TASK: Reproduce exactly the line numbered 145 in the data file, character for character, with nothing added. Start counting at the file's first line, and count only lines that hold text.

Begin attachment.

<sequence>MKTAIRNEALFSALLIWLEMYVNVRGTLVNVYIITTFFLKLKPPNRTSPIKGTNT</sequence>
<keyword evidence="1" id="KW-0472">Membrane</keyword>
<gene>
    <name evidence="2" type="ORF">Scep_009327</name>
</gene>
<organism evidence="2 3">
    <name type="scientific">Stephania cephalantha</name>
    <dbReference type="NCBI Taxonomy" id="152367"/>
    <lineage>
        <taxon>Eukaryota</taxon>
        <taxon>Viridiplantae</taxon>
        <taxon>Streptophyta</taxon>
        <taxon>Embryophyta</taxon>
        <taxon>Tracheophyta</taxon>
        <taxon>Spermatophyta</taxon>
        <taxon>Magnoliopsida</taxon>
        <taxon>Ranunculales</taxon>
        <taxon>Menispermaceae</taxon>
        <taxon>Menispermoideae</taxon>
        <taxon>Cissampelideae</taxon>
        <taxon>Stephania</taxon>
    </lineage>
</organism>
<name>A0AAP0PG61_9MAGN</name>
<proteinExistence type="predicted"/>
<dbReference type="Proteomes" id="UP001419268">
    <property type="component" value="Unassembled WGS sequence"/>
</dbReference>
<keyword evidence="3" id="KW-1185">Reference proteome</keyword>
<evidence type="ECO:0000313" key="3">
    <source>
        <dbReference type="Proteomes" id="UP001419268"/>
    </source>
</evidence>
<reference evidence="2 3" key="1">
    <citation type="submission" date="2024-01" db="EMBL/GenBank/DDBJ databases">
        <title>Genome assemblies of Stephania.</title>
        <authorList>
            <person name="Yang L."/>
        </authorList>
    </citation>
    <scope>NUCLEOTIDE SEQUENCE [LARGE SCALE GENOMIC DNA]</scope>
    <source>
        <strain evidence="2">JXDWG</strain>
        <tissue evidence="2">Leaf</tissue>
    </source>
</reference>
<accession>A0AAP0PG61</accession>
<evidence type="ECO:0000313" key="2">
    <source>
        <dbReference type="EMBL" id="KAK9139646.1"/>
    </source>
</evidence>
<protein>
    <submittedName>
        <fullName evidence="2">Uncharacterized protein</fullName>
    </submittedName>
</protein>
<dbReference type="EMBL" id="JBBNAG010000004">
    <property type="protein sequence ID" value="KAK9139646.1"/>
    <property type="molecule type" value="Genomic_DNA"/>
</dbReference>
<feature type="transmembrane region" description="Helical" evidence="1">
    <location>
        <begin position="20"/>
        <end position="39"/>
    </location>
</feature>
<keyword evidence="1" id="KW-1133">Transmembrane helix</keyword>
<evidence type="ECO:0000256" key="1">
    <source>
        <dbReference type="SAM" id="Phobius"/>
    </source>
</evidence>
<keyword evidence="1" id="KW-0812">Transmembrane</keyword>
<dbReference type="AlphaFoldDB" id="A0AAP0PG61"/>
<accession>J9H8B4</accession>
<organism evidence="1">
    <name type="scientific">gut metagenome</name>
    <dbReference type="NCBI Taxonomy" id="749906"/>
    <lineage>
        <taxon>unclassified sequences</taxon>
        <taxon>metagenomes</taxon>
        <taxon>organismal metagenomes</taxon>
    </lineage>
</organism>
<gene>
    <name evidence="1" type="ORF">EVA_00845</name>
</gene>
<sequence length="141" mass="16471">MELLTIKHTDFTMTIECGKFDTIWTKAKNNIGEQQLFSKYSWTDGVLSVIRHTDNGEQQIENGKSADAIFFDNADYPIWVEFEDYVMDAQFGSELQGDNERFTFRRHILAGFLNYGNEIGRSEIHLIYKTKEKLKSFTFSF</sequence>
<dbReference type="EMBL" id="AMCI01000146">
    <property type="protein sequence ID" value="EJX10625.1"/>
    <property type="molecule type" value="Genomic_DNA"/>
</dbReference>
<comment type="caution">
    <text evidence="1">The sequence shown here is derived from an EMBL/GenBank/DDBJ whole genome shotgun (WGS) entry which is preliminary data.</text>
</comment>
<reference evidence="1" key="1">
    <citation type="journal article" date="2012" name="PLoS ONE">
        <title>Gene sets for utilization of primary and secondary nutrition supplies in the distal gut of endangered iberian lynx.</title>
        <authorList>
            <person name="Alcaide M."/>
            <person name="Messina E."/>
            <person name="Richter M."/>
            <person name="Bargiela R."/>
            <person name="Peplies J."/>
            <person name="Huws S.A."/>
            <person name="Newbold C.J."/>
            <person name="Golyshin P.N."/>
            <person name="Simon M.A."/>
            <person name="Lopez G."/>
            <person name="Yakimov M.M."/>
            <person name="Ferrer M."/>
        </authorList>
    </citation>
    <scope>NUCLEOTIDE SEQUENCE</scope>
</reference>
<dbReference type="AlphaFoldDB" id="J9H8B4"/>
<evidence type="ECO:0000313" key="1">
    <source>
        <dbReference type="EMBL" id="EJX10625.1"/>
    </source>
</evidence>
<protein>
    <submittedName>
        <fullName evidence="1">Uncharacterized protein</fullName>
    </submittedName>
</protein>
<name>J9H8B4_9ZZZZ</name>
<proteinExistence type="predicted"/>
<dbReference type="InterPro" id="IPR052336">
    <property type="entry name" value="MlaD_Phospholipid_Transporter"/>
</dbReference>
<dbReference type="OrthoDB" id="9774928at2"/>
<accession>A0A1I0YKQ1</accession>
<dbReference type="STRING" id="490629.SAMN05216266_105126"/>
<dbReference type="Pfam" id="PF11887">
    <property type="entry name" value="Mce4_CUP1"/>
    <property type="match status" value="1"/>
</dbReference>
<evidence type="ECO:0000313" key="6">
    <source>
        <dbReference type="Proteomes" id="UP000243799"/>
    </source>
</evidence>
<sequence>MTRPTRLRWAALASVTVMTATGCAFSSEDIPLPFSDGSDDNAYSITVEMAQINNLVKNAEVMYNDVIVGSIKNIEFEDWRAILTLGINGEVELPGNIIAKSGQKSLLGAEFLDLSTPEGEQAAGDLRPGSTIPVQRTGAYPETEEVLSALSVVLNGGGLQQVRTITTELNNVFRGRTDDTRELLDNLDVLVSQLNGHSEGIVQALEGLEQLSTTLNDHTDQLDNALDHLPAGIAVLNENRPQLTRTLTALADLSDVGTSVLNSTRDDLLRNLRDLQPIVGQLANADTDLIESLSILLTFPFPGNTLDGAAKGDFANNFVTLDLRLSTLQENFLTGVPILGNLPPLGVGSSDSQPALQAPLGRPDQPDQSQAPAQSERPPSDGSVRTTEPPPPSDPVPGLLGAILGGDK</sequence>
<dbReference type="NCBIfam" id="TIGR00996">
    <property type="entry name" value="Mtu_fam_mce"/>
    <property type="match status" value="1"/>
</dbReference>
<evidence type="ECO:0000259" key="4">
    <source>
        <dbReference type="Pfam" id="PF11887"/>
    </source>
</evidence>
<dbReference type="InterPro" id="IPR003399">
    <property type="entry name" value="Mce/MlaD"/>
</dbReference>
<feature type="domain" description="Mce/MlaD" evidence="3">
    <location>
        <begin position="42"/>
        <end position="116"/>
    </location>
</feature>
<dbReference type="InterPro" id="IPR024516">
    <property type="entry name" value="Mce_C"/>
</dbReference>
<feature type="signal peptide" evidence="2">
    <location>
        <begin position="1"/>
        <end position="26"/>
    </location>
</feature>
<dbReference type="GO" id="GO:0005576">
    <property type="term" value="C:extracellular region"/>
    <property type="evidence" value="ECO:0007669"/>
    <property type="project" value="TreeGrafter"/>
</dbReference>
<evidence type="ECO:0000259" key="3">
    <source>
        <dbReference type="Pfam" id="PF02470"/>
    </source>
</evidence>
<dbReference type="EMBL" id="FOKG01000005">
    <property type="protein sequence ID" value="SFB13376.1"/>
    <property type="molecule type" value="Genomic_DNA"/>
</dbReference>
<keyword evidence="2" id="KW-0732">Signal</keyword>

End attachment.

</evidence>